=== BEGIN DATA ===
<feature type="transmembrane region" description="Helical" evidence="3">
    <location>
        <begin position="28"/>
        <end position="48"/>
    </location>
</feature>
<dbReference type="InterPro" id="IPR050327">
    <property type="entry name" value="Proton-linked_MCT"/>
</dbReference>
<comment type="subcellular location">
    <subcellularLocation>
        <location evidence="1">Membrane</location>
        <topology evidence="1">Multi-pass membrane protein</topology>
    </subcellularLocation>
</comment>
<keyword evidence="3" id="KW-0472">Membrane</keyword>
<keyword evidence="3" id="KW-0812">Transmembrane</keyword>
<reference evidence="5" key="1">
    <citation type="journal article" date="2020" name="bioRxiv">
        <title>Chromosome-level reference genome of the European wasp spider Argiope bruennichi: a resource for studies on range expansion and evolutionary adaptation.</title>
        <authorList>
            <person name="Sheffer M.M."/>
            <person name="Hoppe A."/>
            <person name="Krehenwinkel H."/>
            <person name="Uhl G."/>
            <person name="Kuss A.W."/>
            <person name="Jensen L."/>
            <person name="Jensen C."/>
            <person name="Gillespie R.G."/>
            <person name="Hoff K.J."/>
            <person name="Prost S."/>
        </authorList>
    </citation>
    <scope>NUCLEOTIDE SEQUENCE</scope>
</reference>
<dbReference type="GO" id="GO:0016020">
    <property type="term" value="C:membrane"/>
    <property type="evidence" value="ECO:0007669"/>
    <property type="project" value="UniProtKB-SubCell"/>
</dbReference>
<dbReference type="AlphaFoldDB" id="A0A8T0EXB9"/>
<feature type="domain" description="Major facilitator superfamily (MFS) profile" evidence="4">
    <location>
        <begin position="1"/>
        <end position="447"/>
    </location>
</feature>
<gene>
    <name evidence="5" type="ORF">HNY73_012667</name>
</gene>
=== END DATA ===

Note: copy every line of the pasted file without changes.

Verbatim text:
<feature type="transmembrane region" description="Helical" evidence="3">
    <location>
        <begin position="28"/>
        <end position="48"/>
    </location>
</feature>
<dbReference type="InterPro" id="IPR050327">
    <property type="entry name" value="Proton-linked_MCT"/>
</dbReference>
<comment type="subcellular location">
    <subcellularLocation>
        <location evidence="1">Membrane</location>
        <topology evidence="1">Multi-pass membrane protein</topology>
    </subcellularLocation>
</comment>
<keyword evidence="3" id="KW-0472">Membrane</keyword>
<keyword evidence="3" id="KW-0812">Transmembrane</keyword>
<reference evidence="5" key="1">
    <citation type="journal article" date="2020" name="bioRxiv">
        <title>Chromosome-level reference genome of the European wasp spider Argiope bruennichi: a resource for studies on range expansion and evolutionary adaptation.</title>
        <authorList>
            <person name="Sheffer M.M."/>
            <person name="Hoppe A."/>
            <person name="Krehenwinkel H."/>
            <person name="Uhl G."/>
            <person name="Kuss A.W."/>
            <person name="Jensen L."/>
            <person name="Jensen C."/>
            <person name="Gillespie R.G."/>
            <person name="Hoff K.J."/>
            <person name="Prost S."/>
        </authorList>
    </citation>
    <scope>NUCLEOTIDE SEQUENCE</scope>
</reference>
<dbReference type="GO" id="GO:0016020">
    <property type="term" value="C:membrane"/>
    <property type="evidence" value="ECO:0007669"/>
    <property type="project" value="UniProtKB-SubCell"/>
</dbReference>
<dbReference type="AlphaFoldDB" id="A0A8T0EXB9"/>
<feature type="domain" description="Major facilitator superfamily (MFS) profile" evidence="4">
    <location>
        <begin position="1"/>
        <end position="447"/>
    </location>
</feature>
<gene>
    <name evidence="5" type="ORF">HNY73_012667</name>
</gene>